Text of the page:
benzodiazepine withdrawal syndrome

Benzodiazepine withdrawal syndrome

Benzodiazepines are addictive 1, 2, 3. You should not take them for longer than one month. You should only be prescribed benzodiazepine for the shortest amount of time possible. Taking benzodiazepine regularly for a few weeks or more can lead to addiction. Doctors recommend that you only take benzodiazepine for 2-4 weeks. Intermittent benzodiazepine use may help to avoid addiction. Intermittent means that you don’t take it regularly. For example, you don’t take benzodiazepine every day. The risk of addiction is higher if you have a history of drug or alcohol abuse. Or if you have a personality disorder. For patients on less than 4 weeks of benzodiazepine medication, it should be possible to stop benzodiazepine use without tapering 4, 5. Benzodiazepine discontinuation is usually beneficial as it is followed by improved psychomotor and cognitive functioning, particularly in the elderly 6. However, caution should be exercised with people who are at risk of seizures.

Benzodiazepines withdrawal symptoms may include:

  • headaches
  • aching or twitching muscles
  • dizziness and tremors
  • nausea, vomiting and stomach pains
  • bizarre dreams, difficulty sleeping and fatigue
  • poor concentration
  • anxiety and irritability
  • altered perception and heightening of senses
  • delusions, hallucinations and paranoia
  • seizures.

Common physical symptoms of benzodiazepines withdrawal:

  • Stiffness
  • Weakness
  • Stomach problems
  • Flu-like symptoms
  • Visual problems

Common psychological symptoms of benzodiazepines withdrawal:

  • Anxiety
  • Insomnia
  • Nightmares
  • Depersonalization (the persistent feeling of observing oneself from outside one’s body or having a sense that one’s surroundings aren’t real)
  • Problems with memory and concentration
  • Depression
  • Hallucinations. This is when you see, her, smell or feel things that are not there.
  • Delusions. This is where you have beliefs that don’t match reality.

Benzodiazepine withdrawal is possible for most people on longer term benzodiazepines, although the process of reduction may be difficult and lengthy 4. Up to 15% of people who experience benzo withdrawal will go on to have protracted symptoms lasting months to years 7. Benzodiazepine withdrawal syndrome can happen if you have been taking benzodiazepine regularly for 4-6 weeks. Benzodiazepine withdrawal symptoms vary from person to person and are different depending on the type of benzodiazepine being taken. The benzodiazepine withdrawal symptoms can last from a few weeks to a year. Talk to your doctor about stopping if you have been taking benzodiazepine regularly for more than 4-6 weeks. They will be able to help you stop taking benzodiazepine. Abruptly discontinuing benzodiazepine after you have been taking it daily for more than one month is potentially dangerous; withdrawal can be severe or even life-threatening 8It is safer to reduce your benzodiazepine slowly with your doctor’s support and with specialist support where needed. This is because your body will be used to the benzodiazepine and you might experience withdrawal symptoms. It is recommended to withdraw from benzodiazepines slowly, over a period of months, under medical supervision. Benzodiazepine reduction requires a team approach with regular communication between the prescriber and other practitioners involved in the patient’s care (e.g., pharmacist, counsellor, psychiatrist, addiction services).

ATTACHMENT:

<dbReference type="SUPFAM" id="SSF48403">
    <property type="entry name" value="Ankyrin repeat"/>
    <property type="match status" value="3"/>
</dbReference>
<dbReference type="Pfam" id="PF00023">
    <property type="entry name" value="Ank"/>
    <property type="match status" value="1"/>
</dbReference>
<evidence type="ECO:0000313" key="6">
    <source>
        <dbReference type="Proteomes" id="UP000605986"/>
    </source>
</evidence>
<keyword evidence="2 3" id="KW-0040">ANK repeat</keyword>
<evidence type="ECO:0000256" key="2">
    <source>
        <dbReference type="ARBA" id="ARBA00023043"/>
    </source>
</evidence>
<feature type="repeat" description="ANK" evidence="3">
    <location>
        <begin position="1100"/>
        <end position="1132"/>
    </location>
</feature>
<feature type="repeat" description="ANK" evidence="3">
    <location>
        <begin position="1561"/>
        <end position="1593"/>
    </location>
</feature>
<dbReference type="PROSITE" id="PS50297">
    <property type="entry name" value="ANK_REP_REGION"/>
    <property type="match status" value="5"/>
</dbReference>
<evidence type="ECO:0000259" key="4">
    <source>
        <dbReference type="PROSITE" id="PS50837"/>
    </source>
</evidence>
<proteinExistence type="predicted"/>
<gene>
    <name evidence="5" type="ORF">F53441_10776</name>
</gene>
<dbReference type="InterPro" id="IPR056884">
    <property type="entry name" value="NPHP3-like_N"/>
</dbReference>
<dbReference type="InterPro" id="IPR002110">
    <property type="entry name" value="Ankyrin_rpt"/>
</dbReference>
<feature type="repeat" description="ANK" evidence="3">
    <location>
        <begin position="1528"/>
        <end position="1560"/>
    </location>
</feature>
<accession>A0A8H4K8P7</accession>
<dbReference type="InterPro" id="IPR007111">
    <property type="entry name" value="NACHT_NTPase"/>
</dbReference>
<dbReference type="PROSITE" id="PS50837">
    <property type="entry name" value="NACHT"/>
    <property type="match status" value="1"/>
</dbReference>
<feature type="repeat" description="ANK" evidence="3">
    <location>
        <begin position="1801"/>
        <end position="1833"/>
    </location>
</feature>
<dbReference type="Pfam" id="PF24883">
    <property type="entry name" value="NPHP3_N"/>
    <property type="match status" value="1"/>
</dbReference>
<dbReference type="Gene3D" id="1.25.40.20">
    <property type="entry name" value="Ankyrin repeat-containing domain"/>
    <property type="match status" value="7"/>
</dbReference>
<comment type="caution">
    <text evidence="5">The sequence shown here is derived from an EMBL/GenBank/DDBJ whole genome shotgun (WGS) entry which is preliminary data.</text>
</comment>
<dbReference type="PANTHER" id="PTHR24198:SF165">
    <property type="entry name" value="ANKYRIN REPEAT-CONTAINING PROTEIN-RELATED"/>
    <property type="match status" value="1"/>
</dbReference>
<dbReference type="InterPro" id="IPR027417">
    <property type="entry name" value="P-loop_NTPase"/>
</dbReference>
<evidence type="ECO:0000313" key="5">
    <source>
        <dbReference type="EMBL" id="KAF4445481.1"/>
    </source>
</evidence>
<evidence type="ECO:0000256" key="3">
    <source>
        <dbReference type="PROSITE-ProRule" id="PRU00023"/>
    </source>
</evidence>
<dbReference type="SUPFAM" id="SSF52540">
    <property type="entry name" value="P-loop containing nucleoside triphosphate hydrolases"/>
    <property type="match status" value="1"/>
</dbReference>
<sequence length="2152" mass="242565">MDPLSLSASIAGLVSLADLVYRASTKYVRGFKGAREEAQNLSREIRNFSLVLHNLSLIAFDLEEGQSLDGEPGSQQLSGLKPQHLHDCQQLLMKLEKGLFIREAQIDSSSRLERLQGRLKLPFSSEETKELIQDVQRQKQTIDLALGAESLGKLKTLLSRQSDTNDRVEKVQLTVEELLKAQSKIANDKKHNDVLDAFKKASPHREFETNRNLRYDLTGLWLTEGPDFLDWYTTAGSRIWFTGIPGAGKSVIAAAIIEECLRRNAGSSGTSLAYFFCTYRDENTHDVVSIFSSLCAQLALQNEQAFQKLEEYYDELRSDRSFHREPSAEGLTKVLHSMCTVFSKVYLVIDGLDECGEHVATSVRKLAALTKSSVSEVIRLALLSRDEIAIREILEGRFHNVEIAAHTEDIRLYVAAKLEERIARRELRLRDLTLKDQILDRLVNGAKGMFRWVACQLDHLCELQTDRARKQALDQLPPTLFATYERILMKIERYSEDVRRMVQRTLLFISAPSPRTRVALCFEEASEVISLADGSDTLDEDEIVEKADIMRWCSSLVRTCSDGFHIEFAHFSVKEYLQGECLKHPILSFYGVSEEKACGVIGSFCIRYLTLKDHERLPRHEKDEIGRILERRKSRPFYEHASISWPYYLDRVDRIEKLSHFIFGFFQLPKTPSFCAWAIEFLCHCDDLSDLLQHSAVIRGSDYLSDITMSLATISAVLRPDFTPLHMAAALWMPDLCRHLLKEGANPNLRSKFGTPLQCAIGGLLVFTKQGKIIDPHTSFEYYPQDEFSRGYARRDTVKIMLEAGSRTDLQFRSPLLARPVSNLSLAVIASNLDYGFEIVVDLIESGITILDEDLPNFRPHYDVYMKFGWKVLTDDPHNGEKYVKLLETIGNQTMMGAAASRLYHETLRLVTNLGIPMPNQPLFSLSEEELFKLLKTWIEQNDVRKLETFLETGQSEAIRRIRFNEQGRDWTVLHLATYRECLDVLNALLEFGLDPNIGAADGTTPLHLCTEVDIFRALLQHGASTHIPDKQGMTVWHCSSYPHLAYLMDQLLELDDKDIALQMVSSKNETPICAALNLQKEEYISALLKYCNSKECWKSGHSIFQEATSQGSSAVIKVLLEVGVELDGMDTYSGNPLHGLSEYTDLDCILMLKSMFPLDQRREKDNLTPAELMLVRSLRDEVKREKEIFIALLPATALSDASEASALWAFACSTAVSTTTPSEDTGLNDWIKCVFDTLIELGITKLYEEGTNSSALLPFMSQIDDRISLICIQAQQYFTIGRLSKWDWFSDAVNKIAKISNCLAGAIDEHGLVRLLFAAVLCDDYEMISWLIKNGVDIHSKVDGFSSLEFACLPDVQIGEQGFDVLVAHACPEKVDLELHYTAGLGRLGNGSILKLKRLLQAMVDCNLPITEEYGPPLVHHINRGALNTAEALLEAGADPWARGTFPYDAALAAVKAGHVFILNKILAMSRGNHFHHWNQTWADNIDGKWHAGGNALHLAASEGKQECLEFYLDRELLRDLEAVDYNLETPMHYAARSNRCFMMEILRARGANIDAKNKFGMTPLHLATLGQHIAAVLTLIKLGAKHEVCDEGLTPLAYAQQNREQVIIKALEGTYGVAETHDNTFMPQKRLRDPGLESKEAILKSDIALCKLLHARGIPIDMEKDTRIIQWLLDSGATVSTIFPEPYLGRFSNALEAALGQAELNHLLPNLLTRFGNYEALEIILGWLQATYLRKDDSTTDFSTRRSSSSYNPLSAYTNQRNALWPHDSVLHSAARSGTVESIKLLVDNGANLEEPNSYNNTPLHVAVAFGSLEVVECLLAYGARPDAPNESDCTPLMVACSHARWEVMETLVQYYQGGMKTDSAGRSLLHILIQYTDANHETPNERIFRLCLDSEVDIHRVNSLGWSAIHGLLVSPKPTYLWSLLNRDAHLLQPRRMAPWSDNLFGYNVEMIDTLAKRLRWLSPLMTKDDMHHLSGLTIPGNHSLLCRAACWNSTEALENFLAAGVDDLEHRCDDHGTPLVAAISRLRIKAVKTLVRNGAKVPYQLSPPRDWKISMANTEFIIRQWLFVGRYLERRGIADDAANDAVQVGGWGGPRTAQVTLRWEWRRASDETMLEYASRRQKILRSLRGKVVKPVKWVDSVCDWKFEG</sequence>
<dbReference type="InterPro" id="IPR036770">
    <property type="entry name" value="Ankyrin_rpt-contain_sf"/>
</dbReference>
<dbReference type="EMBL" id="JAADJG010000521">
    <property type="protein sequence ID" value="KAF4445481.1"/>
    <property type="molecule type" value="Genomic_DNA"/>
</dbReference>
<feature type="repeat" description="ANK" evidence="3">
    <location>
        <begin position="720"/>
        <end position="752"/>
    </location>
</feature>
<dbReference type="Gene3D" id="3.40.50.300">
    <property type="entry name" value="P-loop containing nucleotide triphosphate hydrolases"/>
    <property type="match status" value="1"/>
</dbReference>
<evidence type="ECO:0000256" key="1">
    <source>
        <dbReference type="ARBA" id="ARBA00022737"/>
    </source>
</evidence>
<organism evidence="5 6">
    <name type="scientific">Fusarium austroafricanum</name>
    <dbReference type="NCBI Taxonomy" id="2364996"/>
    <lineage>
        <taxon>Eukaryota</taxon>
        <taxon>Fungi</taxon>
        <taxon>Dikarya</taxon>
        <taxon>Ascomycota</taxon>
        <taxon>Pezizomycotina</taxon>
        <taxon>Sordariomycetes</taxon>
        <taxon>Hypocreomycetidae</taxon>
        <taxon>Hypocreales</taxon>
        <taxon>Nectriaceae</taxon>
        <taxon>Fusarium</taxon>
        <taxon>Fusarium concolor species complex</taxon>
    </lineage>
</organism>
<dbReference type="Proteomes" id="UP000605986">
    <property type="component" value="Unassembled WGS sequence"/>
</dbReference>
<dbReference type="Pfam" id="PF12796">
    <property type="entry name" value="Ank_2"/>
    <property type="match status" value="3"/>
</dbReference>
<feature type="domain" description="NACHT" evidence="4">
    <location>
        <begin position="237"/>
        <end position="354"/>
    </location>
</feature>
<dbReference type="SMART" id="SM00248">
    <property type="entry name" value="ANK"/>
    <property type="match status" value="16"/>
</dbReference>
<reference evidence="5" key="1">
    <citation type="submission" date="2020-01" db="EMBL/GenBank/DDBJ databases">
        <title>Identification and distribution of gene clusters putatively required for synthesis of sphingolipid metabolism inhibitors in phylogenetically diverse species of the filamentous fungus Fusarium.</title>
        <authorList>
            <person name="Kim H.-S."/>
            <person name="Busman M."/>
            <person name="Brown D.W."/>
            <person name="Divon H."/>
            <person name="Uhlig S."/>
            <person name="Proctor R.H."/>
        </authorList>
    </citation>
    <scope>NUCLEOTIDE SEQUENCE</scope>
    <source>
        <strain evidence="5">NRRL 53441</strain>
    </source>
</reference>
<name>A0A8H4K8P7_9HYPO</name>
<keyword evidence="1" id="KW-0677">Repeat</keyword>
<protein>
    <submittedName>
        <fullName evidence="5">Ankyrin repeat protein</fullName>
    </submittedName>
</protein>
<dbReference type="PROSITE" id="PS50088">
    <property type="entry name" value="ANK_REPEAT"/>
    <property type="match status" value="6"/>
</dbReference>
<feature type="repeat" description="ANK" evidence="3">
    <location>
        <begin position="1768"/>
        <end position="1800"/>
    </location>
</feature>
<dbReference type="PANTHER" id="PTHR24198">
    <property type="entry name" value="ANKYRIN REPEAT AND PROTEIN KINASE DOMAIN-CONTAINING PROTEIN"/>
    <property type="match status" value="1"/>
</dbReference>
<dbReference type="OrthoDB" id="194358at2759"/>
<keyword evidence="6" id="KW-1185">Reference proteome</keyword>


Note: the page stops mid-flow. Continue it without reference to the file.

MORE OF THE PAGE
The clearest strategy for withdrawing benzodiazepines is to taper the medication (Figure 2) 6. Benzodiazepine withdrawal strategies should be individualized, considering factors such as lifestyle, personality, environmental stressors, reasons for taking benzodiazepine, the type of dependence (therapeutic dose, prescribed high dose, recreational high dose or polydrug) and amount of available personal and clinical support. Because anticipatory anxiety is often related to benzo withdrawal syndrome, benzodiazepines are commonly tapered slowly, with psychological support emphasized during the process to help patients learn alternative coping skills 6. A common first step in benzo withdrawal is to substitute diazepam for the benzodiazepine being taken 6. Switching to a longer-acting benzodiazepine equivalent may allow for a smoother taper experience 6. The slower elimination of diazepam creates a smoother taper in blood level 9.

Two-thirds of patients can achieve benzodiazepine cessation with gradual reduction of dose alone. Others need additional psychological therapies and a limited number of patients benefit from additional pharmacotherapy 10. Cognitive behavioral therapy (CBT) performed in a single, extended (20-minute) consultation with a doctor, with a handout, has been shown to increase non-use at 1 year from 15% to 45% 11. A systematic review comparing routine care to brief interventions, gradual dose reduction and psychological interventions found all interventions increased benzodiazepine discontinuation over routine care, with gradual dose reduction plus psychological interventions the most effective 10.

Figure 1. Benzodiazepine withdrawal syndrome symptoms

benzodiazepine withdrawal syndrome symptoms

[Source 4 ]

Figure 2. Recommendations for tapering benzodiazepines

Recommendations for tapering benzodiazepines
[Source 4 ]

When will benzodiazepine withdrawal syndrome stop?

Your benzodiazepine withdrawal syndrome will usually stop after a few weeks. But they can last longer for a small amount of people. You may not get benzodiazepines withdrawal symptoms when you stop your benzodiazepine medication. You should talk to your doctor or local pharmacist if you are worried about the withdrawal effects of benzodiazepines.